Tiarney Miekus, host and producer of Art Guide Australia’s podcast, suggests a range of podcasts on art, perfect for those who want to listen as well as look
With such an engaged audience, and the ease with which anyone can start a podcast and engineer a listening experience, this new cultural form is growing in abundance — there are now, Vulture reports, over 660,000 podcasts in circulation, generating 28 million individual episodes. With such staggering numbers, finding the podcasts that resonate with your tastes and curiosities can be difficult. And if your interest is arts and culture, finding the right arts podcast can feel like wandering an endless room — or a long scroll through your iTunes app. As the host and producer of Art Guide Australia’s podcast, I’m regularly sifting through arts podcasts and have crafted a selection from those currently capturing my attention.
A World of One’s Own is clearly a reference to writer Virginia Woolf’s classic feminist essay, A Room of One’s Own. This interview podcast centres on understanding the thoughts and artistic practices of women and gender non-binary artists from a variety of backgrounds. Hosted by artist Tai Snaith, A World of One’s Own initially grew out of the Australian Centre for Contemporary Art’s lauded feminist exhibition Unfinished Business, and soon became a compelling podcast in its own right. Intelligent, relaxed and humorous, Snaith talks to one artist per episode, asking questions across personal, aesthetic and political spheres.
Featuring interviews with artists including Patricia Piccinini, Sally Smart, Megan Cope and Lucreccia Quintanilla (this last is a favourite episode), the podcast is a timely series speaking on topics as diverse as parenthood, artistic risk, experimentation, activism, vulnerability and aspiration. With season two having just wrapped up and season three a possibility, the show has also been artistically generative, influencing Snaith to create her own new work in relation to the conversations.
In the early years, podcasting was stigmatised as simply amateur radio. Now radio hosts and producers are beginning to ensure their programs can also be ‘podcastable’. In Australia, ABC Radio National has been leading this change, creating podcasts based on their regular shows, including The Art Show. Reliably informative and always timely, The Art Show is hosted by Ed Ayres and appears in podcast form almost immediately after the show has aired on radio. Featuring interviews and radio features, The Art Show may not be as intimate or themed as other podcasts, nor revolutionary in its model, but it’s a guaranteed weekly release with well-reported, country-wide content delivered with charm.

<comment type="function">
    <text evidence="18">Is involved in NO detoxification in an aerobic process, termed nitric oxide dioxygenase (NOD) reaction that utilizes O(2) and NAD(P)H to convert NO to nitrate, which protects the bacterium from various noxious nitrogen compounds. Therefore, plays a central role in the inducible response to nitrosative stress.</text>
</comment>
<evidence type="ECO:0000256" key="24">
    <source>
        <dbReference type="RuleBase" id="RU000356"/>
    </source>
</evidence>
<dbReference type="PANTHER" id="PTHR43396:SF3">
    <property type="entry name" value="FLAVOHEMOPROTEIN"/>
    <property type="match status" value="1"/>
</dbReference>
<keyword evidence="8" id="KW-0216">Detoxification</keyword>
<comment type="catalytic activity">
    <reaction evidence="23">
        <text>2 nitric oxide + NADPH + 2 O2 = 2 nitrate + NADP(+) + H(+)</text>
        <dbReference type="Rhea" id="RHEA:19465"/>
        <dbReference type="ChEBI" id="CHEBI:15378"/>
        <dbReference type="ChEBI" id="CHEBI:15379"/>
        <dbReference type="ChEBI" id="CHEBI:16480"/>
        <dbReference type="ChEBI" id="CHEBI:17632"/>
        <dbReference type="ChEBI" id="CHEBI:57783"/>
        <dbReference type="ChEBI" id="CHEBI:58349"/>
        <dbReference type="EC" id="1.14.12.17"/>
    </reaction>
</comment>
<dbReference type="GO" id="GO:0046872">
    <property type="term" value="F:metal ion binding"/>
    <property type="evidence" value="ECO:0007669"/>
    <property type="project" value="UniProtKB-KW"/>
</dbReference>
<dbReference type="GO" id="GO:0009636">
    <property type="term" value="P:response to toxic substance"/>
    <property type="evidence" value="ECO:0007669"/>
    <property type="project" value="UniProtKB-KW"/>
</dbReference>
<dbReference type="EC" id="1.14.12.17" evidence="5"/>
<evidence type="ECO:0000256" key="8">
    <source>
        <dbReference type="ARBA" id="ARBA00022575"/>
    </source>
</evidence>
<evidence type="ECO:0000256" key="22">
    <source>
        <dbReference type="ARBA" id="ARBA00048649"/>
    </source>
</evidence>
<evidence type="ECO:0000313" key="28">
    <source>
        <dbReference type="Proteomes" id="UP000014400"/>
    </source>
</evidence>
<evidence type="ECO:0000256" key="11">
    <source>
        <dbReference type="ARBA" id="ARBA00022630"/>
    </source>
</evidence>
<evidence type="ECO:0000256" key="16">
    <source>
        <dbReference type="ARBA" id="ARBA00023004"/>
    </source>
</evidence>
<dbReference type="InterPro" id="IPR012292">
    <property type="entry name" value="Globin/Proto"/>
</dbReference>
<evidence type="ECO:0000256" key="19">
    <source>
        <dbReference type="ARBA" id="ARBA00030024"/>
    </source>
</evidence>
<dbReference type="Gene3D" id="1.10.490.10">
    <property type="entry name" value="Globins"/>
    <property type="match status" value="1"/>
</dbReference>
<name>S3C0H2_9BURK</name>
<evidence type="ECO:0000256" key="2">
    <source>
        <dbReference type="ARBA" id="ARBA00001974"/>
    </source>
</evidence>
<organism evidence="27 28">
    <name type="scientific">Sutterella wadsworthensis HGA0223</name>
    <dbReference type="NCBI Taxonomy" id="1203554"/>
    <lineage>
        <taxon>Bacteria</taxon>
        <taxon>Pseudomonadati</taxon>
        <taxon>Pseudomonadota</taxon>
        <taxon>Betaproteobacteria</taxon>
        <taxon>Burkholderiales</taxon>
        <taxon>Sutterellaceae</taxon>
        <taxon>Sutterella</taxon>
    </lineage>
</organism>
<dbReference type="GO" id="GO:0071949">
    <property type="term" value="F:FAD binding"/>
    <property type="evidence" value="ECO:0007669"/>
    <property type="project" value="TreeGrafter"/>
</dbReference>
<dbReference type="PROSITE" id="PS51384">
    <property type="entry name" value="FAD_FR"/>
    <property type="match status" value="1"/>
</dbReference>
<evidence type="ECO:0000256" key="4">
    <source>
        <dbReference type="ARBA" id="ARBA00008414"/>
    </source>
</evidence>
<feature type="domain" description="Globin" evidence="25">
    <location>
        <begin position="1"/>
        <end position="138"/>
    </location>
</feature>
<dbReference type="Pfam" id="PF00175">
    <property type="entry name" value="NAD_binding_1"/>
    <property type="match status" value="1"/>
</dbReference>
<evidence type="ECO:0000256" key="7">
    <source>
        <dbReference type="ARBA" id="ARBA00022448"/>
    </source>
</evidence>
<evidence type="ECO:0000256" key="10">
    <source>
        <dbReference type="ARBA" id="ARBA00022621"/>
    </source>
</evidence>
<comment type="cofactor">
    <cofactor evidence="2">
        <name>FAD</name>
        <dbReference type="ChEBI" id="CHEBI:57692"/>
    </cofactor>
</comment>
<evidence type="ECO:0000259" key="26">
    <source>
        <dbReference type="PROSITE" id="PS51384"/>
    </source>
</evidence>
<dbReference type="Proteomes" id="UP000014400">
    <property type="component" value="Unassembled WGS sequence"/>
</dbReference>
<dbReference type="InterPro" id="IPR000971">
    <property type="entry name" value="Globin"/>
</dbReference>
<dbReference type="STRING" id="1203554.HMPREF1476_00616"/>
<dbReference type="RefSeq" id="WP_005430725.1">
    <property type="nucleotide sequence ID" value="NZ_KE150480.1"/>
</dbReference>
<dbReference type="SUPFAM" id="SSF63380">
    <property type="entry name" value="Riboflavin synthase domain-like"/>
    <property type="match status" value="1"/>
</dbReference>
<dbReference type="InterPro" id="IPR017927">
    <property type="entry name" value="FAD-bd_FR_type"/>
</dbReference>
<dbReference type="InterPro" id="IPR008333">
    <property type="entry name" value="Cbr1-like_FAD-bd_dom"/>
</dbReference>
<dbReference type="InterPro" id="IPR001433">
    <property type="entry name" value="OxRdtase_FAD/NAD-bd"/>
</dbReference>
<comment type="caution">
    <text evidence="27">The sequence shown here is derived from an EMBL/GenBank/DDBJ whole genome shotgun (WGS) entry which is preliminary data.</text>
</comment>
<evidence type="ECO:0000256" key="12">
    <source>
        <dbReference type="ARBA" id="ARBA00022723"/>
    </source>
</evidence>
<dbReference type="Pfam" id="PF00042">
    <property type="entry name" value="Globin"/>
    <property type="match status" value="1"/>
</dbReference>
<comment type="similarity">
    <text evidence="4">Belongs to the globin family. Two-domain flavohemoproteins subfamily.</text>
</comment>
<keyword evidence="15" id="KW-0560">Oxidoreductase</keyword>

Although FIELD WORK only had a short run of eight episodes, they were eight important and interesting episodes. Co-produced by Melbourne artist-run-initiative Bus Projects and Triple R’s Bec Fary, the show was hosted by artist and academic Drew Pettifer who brought together one artist and one expert for each episode, generating a three-way conversation. Every show was grounded by a certain theme that was mined for both its artistic and societal implications. These included environmental activism, bioethics, queer rights and representation, fashion and identity, intersectional feminism, Indigenous trauma, otherness and activism. It’s a smart format in which the pairing of artist and expert gives the art context, while also implicitly illustrating the ways in which societal and political concerns are worked through aesthetically. While I’d rate all of the episodes, a personal favourite is the environment-centred show pairing artist Raquel Ormella and Greens Member of Parliament Adam Bandt.
With a new episode released roughly every four weeks, each show begins with an audio montage of ‘everyday’ museum and gallery visitors explaining what they see, and their opinion of what they see. This immediately overcomes a central problem that podcasts discussing artworks may have: listeners can’t see the artwork. After these anonymous descriptions Avishai picks up the conversation, mixing intelligent reflection with the historical, cultural and aesthetic particulars of each artist and painting being unpacked. While the show does tend to focus on white, male masters such as Marcel Duchamp, Rembrandt, and René Magritte, it will be interesting to see if moving forward Avishai gives greater air time to more historically marginalised artists.
True to its name, The Art Newspaper is centred on art news. For Australian listeners, it gives perspective and insight into the art world at a more global (particularly American) level, with episodes not only containing interviews with artists and features on exhibitions, but explorations into the art market, the processes of collectors and dealers, and the economics and politics of art fairs and events. In essence, you get information on how both artists and the art world work, and on the big events of the moment. Released weekly, each episode features multiple guests and voices, with an hour-long focus on one or two main questions or exhibitions, delivered in a reportage style.